Further embodiments of the invention disclosed include methods for printing dye-only optical analog and digital sound track in a motion picture color print film which comprises a support bearing light sensitive yellow, magenta, and cyan dye forming layers sensitized respectively to the blue, green, and red regions of the electromagnetic spectrum is disclosed, said processes comprising: exposing an analog or digital sound track in a black and white silver halide motion picture sound recording film in accordance with claim 1 and processing the exposed recording film to form a sound track negative image having a minimum density of 0.07 or less; printing the sound track negative image on the color motion picture print film by exposing only one of the green or red sensitive layer while not substantially exposing the other; and processing the exposed color print film to form a magenta or cyan-only dye sound track image which may be read effectively with a green light sensitive sound track reader or a red light sensitive sound track reader.
Sound recording films which provide low Dmins in accordance with the invention require fewer lumens of light to print both analog and digital sound tracks. Films in accordance with the invention are magenta dye plus silver sound track enabling and provide a step toward the elimination of sound developer in the print processing operation. An unexpected performance feature of films in accordance with the invention is improved latitude in attaining excellent Dolby Digital Stereo sound performance by better matching the image spread between the sound negative and the print film.
The advantages that this invention provides relative to the use of current sound recording films are as follows: 1) Less light is required to expose analog and digital sound tracks meaning that fewer exposure set-ups will require modifications to achieve excellent magenta dye track performance. 2) The operating window for Dolby Digital Stereo sound negative-to-print exposure is increased via enlarging the acceptable print density space to achieve high DQI performance. These advantages are obtained by substantially eliminating the traditional 0.2 units of minimum density incorporated in conventional sound recording films, which density increases the requirements for exposure time or intensity needed to achieve a print density that enables optimal sound performance when printing the sound negative information to the color print film.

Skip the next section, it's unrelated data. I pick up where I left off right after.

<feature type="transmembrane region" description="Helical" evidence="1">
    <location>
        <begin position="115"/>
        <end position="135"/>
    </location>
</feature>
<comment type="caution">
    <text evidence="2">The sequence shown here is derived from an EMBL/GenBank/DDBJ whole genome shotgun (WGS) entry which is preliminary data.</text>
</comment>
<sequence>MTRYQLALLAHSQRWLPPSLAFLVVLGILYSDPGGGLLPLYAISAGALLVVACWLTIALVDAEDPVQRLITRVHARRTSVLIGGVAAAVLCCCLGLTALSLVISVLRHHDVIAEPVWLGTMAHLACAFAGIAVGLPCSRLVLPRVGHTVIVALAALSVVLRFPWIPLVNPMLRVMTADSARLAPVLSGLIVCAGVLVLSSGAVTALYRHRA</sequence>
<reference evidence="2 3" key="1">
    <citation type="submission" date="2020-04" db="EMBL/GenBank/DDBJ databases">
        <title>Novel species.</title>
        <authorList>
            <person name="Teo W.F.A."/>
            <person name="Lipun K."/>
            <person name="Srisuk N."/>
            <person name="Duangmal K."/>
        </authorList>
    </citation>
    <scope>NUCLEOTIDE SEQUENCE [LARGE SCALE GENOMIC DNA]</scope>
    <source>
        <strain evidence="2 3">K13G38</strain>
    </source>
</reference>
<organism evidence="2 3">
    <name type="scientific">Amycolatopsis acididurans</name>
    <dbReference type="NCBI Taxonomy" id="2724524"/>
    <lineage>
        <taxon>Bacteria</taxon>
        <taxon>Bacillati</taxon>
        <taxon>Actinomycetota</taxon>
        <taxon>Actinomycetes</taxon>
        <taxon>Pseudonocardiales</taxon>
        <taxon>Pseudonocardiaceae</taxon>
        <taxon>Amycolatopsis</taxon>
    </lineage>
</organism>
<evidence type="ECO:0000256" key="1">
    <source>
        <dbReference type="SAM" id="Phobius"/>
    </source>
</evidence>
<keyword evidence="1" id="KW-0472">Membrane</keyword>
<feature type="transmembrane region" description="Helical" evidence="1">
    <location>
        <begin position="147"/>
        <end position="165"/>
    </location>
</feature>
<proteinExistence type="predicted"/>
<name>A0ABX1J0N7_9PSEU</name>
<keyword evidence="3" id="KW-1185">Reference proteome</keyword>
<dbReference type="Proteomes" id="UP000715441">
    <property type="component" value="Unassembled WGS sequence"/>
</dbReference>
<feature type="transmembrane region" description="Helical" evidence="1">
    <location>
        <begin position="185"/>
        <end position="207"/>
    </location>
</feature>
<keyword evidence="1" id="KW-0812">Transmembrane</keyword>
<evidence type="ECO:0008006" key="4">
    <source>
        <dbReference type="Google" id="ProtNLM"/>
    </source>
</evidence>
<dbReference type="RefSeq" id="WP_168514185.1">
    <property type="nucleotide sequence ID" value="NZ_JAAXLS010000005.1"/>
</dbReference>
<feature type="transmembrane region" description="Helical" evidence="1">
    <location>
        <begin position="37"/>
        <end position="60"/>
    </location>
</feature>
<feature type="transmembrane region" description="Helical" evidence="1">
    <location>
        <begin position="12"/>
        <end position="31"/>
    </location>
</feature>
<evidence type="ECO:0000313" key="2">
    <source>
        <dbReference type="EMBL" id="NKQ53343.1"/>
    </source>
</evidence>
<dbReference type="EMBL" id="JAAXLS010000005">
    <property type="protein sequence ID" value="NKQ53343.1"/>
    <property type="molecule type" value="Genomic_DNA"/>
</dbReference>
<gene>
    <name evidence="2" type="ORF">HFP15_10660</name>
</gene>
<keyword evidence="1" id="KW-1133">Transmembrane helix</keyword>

In the following discussion of suitable materials for use in the sound recording films and sound recording methods of this invention, reference will be made to Research Disclosure, December 1978, Item 17643, and Research Disclosure, December 1989, Item No. 308119, both published by Kenneth Mason Publications, Ltd., Dudley Annex, 12a North Street, Emsworth, Hampshire P0107DQ, ENGLAND, the disclosures of which are incorporated herein by reference. These publications will be identified hereafter by the term “Research Disclosure”. A reference to a particular section in “Research Disclosure” corresponds to the appropriate section in each of the above-identified Research Disclosures. The elements of the invention can comprise emulsions and addenda described in these publications and publications referenced in these publications.
Motion picture sound recording films in accordance with the invention comprise at least one black and white silver halide emulsion and an antihalation layer coated on a transparent support. In a preferred embodiment of the invention, the support will have less than 0.03 density units in the green and red regions of the color spectrum. Preferred support materials for the films comprise transparent polymeric films, such as cellulose nitrate and cellulose esters (such as cellulose triacetate and diacetate), polycarbonate, and polyesters of dibasic aromatic carboxylic acids with divalent alcohols such as poly(ethylene terephthalate).